BCyC hosted a very successful CTC training day for campaigners across the South West on 16th November.  There was a top team of CTC officers including inspirational Campaigns Director, Roger Geffen, Roads Justice campaigner, Rhia Weston, and Space for Cycling campaigner Robbie Gillett. 

The purpose of the day was to use the examples and practical campaigning tools of the Road Justice and Space for Cycling campaigns to boost cycling provision in the South West. Of course BCyC is leading the way on both these issues and so we were able to share our experience. The final session set out to answer the challenge of 'what can I, and my group, do now?'

We think this was an extremely useful day and we hope it will be repeated next year. 

BCyC secretary Martin McDonnell introduces the training day

Campaign skills workshops included:

  • Gaining press coverage for your campaign
  • Using social media (Facebook and Twitter) in campaigning
  • Running effective campaign groups

Road Justice workshops included:

  • Understanding the Legal Framework
  • Working with the police
  • Following and attending court cases

Space for Cycling workshops included:

  • Protected space and decent junctions
  • Reducing traffic volumes and speeds
  • Understanding and influencing your local authority


Majority of under 35s in employment in Bristol choose not to commute by car

We were sent this useful report back in the summer with the headline making point that we’ve hit a tipping point - the majority of under 35s in employment in Bristol choose not to commute by car!!

The analysis is by Jayne Mills of the Performance, Information and Intelligence unit in Bristol City Council and while it is published on the Bristol Council website we've attached it here as these things sometimes go missing ;-)


  • A typical person who cycles to work in Bristol is likely to be a white male, aged between 25 and 39, with a degree, who works full time in a professional occupation and who cycles to their workplace which is between 2km and 5km away.
  • People aged under 35 are choosing to get to work by more sustainable modes of transport, with those driving to work by car in the minority.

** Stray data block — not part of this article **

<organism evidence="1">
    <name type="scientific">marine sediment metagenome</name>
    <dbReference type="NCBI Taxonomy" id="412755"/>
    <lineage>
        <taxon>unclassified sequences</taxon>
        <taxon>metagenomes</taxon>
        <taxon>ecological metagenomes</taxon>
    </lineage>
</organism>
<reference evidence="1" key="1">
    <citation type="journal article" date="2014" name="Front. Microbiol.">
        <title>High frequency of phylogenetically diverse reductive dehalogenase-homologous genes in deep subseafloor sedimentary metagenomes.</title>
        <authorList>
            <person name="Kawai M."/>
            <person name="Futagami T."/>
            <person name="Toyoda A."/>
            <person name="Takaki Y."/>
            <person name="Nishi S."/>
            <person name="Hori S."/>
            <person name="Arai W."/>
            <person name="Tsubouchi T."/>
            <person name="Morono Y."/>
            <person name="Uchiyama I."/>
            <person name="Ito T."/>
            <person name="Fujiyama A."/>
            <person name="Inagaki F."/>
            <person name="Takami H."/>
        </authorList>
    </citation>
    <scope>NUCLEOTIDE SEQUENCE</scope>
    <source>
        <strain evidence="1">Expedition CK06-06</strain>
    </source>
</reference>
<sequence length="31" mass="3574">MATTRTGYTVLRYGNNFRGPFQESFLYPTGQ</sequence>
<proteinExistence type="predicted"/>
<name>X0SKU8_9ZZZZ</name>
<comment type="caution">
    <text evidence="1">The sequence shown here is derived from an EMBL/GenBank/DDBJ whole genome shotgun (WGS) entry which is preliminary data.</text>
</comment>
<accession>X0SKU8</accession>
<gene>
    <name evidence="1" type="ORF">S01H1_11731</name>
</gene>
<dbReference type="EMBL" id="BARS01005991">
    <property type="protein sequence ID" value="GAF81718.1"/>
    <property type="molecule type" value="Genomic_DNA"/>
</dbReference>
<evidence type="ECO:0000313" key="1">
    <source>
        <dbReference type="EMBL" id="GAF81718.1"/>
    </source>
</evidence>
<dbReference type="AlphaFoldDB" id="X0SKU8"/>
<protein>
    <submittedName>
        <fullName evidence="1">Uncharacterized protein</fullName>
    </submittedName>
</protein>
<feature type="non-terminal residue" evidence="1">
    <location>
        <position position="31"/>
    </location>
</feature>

• More than a thousand cyclists commute to work from both Ashley and Bishopston and every ward in the city had at least 100 cyclists commuting to work.

The report will shortly be posted on the BCC Census web page http://www.bristol.gov.uk/census and on the Bristol Research Network sitehttp://bristolresearchnetwork.wordpress.com/. The headline findings will hopefully feed into the next State of the City report. 

PS Commuting flow statistics are due to be published at the end of July, although exactly what we will get is still being finalised by ONS.

This is part of a long term global trend. Read about Peak Car and this Nov 2013 report from the Parliamentary Office of Science and Technology (POST) Peak Car Use in Britain.

More irrelevant cycling 'infrastructure'

This is a new 'bike lane' on the Jacobs Wells roundabout, a horrid junction for cycling.
And shameful in a city that is now calling itself a 'Green Capital'

The problem is making a safe approach from Hotwells Road - this doesn't solve that at all and might encourage some to use an inside lane (not safe). These lanes put the person in completely the worst position.
We think there are about three and a half people in the Bristol Council who understand cycling, and they are hopelessly overstretched.
Other transport planners and engineers are just going through the motions putting in 20 year old designs because nobody has told them to stop and do it properly.
And don't get us started on South Gloucestershire, North Somerset or BANES, who make Bristol look good. 

Council calls for halt to 20mph speed limits

Conservative and Labour councillors in Bristol have voted to call on the mayor to stop his roll-out of 20mph speed limits on roads across the city. Here and here.

However Mayor George Ferguson insisted the roll-out of Bristol’s 20mph zones should continue, saying they “decrease accidents and save lives”.

This is another disturbing example of how local councillors and indeed neighbourhood partnerships fail to stand up for the vulnerable and less vocal in our communities in the face of the powerful forces of the status quo (hello, St Georges NP).

As one comment on a news report put it, "spineless councillors have now got cold feet and given in to the insistent whining of the city's petrolheads". Credit to the Lib Dems and Greens for voting against (especially the LDs who have been very poor on the similarly important RPS).